Vegetable and Fruit Drinks for Wellness and Disease Prevention

Have you ever heard the saying to “Eat your fruits and vegetables”? While it might seem nagging to you, there is a good reason why you should follow this advice. “Eating plenty of vegetables and fruits can help you ward off heart disease and stroke, control blood pressure, prevent some types of cancer, avoid a painful intestinal ailment called diverticulitis, and guard against cataract and macular degeneration, two common causes of vision loss” (Harvard.edu).
“How much is plenty of fruit?” you may ask yourself. Would an apple of day and a bowl of peas be enough? It really depends on your age, gender and how physically active you are. For example a 50 year old female who exercises more than an hour a day needs 2 cups of fruit and 3 cups of vegetables a day.
To see how many fruits and vegetables a day you need to eat, and how much actually counts as a cup, use this handy calculator at http://www.cdc.gov/nutrition/everyone/fruitsvegetables/howmany.html.



If you are the type of person who simply do not have the time in the day to fit in two cups of fruit and three cups of vegetable into you daily diet, you can find it more convenient to purchase fruit/vegetable combination juices at your local grocery store. V8 is one of the most popular brands out there. However, you might also consider juicing.

With its rise in popularity, many people make their own healthy fruit/vegetable combinations. Using a combination of recipes, you not only will provide your body with enough nutrients, you are also helping you immune system out, preventing disease, strengthening your organs but also are making your skin and hair healthier.

Any vegetable will work when you juice. However some should be avoided if you suffer from specific medical conditions. They are listed below:

If you are on blood thinners avoid asparagus, kale and cabbage.
If you suffer from kidney stones avoid beets, spinach and kale.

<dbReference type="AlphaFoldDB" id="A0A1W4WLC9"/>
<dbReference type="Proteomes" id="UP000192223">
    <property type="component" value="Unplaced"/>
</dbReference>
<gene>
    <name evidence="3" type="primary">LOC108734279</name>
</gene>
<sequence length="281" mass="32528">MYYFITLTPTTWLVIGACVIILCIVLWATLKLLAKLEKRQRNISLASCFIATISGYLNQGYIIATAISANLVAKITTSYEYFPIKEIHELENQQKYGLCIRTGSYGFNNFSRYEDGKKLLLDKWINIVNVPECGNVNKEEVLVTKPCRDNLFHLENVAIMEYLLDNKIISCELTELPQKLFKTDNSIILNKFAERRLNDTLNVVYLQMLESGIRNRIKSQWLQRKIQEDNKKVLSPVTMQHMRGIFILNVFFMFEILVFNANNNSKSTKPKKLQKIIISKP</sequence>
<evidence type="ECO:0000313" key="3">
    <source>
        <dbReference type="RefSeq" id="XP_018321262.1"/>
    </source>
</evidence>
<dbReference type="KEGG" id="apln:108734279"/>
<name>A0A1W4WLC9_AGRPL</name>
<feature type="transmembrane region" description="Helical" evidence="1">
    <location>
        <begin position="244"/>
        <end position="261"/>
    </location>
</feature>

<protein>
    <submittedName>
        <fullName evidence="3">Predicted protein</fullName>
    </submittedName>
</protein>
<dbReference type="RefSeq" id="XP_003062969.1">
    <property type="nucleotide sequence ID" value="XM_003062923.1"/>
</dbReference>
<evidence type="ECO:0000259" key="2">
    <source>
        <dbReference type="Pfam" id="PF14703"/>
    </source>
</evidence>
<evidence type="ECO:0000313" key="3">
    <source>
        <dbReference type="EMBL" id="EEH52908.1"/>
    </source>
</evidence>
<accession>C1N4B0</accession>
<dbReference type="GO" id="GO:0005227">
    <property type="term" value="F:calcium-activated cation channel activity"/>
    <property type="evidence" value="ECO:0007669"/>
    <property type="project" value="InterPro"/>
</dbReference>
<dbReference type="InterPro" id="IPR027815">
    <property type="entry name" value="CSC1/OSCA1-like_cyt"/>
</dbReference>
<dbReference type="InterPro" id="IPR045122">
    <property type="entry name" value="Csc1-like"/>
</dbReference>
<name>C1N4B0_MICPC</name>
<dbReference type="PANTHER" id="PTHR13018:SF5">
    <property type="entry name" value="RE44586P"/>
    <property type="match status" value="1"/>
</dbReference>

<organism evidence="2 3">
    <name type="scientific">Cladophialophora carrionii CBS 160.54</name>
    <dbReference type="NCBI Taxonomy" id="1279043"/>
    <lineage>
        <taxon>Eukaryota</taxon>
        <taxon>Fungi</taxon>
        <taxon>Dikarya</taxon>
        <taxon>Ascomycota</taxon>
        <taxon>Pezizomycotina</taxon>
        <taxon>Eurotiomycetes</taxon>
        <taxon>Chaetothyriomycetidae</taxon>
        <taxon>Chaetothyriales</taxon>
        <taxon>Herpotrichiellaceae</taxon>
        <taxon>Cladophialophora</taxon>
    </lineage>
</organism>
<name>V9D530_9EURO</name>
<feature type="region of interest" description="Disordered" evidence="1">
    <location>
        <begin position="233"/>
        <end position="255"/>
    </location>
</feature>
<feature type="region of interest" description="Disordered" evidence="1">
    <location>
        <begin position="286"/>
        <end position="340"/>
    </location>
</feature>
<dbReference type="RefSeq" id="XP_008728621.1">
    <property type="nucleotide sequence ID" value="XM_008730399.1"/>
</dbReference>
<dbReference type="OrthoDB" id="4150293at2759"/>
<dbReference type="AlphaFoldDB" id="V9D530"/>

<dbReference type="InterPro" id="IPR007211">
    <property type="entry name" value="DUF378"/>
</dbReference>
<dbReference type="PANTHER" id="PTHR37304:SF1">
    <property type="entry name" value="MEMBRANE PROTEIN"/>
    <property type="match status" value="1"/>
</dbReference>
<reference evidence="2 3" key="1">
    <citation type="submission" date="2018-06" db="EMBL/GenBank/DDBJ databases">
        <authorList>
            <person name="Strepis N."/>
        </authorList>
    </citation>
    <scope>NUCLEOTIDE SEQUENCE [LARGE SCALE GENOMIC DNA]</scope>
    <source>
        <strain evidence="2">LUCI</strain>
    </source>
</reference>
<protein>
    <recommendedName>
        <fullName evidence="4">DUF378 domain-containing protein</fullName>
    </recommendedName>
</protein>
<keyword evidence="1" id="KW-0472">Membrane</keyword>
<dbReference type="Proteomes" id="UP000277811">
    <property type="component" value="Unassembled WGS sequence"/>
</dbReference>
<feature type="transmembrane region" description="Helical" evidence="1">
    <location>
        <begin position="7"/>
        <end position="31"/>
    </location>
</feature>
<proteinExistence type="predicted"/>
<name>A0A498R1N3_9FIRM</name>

If you have an enlarged thyroid avoid cabbage, broccoli and radishes.
If you are taking anti-depressants avoid spinach.

If you want to clear up your acne, try this skin cleanser juice. Cut up three carrots into thin slices. Cut up 1 tomato, I sliced cucumber and 1 broccoli stalk into slices. Put all into a juicer or blender. Add a half of cup of watercress or parsley. Juice or blend all the ingredients. Note: If you are using a blender, it is best to process the carrots first in a food processor so you do not burn out the motor in the blender. You can also substitute spinach for the watercress and asparagus for the carrots.

You can help your body fight infections by making a cocktail out of 1 carrot, a cup of grapes, a cup of blueberries and a half inch piece of chopped up ginger root. All these have infection and bacteria fighting properties.

As we age, our memory is not what it used to be. We tend to be more forgetful, whether it is forgetting that doctor’s appointment or what we went to the grocery store for. Not only is there a juice that will help improve our memories, the ingredients are also effective in preventing and reducing Alzheimer’s disease. For this drink, slice three carrots, two broccoli stalks and two asparagus stalks. Put these in juicer or blender. Add a half inch piece of chopped up ginger root, a half a cup of parsley and a tablespoon of kelp powder and blend.

It is good to clean your digestive system and liver from its toxins. Here is an excellent detox juice to try. Cut up a cup of cabbage, cucumber, parsley, asparagus and celery. Put these in a juicer or blender. Add a tablespoon of lemon juice and blend.
Another cleansing juice is blending three chopped up beets with a celery stalk, a half cup of dandelion greens and a cup of watercress.

Do you go for a cup of coffee when you wake up. Try this juice for needed energy. Put five strawberries, a banana, a cup of yogurt and a cup of orange juice in a juicer or blender. Blend until all the ingredients are mixed well. Another healthy combination is blending two sliced up carrots with two peeled oranges.

References:



http://www.cdc.gov/nutrition/everyone/fruitsvegetables/howmany.html

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